looked upon the Bill as consisting of two parts. In one respect it was a Money Bill, but it also contained a great many regulations for improving the working of the Bill. The Bill was not, therefore, strictly speaking, a Money Bill, and he thought the House of Lords had a fair right to amend it. He must, in that view of it, vote against the Amendment.


said, that if the principle of the hon. Member for Montrose were to be carried out, that House should not, upon any measure of local taxation, go through the mockery of sending it to the House of Lords. Let that be the understood principle of the constitution if they were to act as that hon. Member required. He should vote against the Amendment.


thanked the right hon. Baronet the Member for Ripon for the opinions he had expressed on this very important question. It had been stated that the two Houses could not work harmoniously unless the House of Commons gave way upon this occasion. But they had already been favoured with strong reasons for not giving way; and if they were obliged to do so, he was satisfied that the opinion of the people out of doors would be this, that if the two Houses could not work harmoniously, one of them must be reformed, and that one was the House of Lords. He trusted, however, that this House would never yield one iota of its privilege of keeping a just and strict control over the taxation of the country.


wished to observe, with regard to what had fallen from the hon. Gentleman who had just sat down, as to the powers of the House of Lords being considerably on the increase, that the course of legislation for the last century showed that any danger of encroachment on the part of the other House on the privileges of the people was perfectly chimerical. The question to be considered was, whether it was indispensable for this House to maintain power over local taxation—a power so difficult to maintain that it must be frequently waived—or whether they might not safely add another precedent to those that had been cited as already existing, of departure from their privileges. The House should consider, looking to the position of the House of Lords as consisting of great landed proprietors, whether that House was not better qualified to deal with these questions of local taxation than the House of Commons. He considered the line of demarcation between questions of local and general taxation to be so broad, that there could be no danger whatever of its being passed.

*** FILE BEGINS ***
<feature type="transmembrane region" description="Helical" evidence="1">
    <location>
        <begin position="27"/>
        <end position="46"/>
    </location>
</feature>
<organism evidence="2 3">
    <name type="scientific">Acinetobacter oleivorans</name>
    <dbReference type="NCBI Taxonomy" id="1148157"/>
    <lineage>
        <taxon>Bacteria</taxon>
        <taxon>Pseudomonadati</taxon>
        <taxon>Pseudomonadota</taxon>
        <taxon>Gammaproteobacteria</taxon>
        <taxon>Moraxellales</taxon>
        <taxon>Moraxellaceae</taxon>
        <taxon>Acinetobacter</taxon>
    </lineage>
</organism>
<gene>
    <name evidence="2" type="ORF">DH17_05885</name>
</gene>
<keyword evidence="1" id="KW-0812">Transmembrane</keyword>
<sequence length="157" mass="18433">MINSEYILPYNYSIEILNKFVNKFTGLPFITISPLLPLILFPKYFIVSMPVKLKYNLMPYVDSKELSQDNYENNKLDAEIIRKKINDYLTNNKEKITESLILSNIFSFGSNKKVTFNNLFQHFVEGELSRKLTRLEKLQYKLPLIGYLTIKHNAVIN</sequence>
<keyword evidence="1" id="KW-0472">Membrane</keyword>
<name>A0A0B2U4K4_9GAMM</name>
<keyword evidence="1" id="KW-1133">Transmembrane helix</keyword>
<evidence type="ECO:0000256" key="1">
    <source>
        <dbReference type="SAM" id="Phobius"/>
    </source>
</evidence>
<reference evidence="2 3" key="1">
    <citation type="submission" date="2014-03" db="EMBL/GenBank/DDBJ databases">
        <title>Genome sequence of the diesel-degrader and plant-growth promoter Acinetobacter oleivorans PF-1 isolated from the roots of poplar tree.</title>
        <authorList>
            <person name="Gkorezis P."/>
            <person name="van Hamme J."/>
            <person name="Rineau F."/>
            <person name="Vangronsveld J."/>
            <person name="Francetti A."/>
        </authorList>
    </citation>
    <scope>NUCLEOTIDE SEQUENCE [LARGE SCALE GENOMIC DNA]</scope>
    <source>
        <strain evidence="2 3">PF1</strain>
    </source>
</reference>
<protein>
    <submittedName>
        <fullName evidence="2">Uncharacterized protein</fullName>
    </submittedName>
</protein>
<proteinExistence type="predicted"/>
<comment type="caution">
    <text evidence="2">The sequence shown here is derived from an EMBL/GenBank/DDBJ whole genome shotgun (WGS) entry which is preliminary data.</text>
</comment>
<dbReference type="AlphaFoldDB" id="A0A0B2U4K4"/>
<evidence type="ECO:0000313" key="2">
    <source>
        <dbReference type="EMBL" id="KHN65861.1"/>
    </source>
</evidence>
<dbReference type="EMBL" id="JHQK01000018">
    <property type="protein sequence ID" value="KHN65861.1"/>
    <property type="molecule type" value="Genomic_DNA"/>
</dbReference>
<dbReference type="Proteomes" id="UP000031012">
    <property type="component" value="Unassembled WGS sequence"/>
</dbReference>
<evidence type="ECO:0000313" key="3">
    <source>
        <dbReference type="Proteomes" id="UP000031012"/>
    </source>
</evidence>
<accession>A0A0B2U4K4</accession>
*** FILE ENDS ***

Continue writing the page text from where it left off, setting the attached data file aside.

said, the hon. Member who had just resumed his seat, had told them that he could see no harm in adding another to the precedents already existing of departure from the privileges of the House on such questions; and yet he had added, immediately after, that he thought it better if all questions connected with the poor-law should be handed over exclusively to the House of Lords. The question was, whether the advantage to be gained by concession was worthy of the sacrifice of their privileges. He thought there could be no difficulty on this point after the speech which they had heard from the noble Lord at the head of the Government—a speech of which he would only say, that nothing else had been wanting to make up the absurdity of their legislation this Session on the subject of the Irish poor-law. They had commenced their legislation on this subject five months ago, thinking that the law required amendment. A Committee had been appointed, and had been sitting for five months, and yet it now turned out, that whether the law was amended or not, was a matter which made very little difference in the estimation of the Government. As the Bill now stood, it was an entirely different measure from that which they had agreed to. The principle of the Bill had been taken away, and there were only five clauses in the whole Bill to which that House had given their sanction. It was no more their Bill than the noble Lord would be Prime Minister, if he were brought into the House to-morrow without his head. He thought they should stand by their privileges as a separate and independent branch of the Legislature. Every one who considered the subject must see that these were not times when that House ought to give up any of the privileges which they held on behalf of the people. They should certainly not waive any of these privileges unless there were some great object to be gained; but in the present instance the object to be gained was perfectly insignificant, while the precedent sought to be established, of a surrender of their privilege, was a far larger one that any that had as yet taken place. He fully concurred, under these circumstances, in what appeared to be the almost unanimous opinion of the House, that it was not an occasion when they ought to make so large a sacrifice.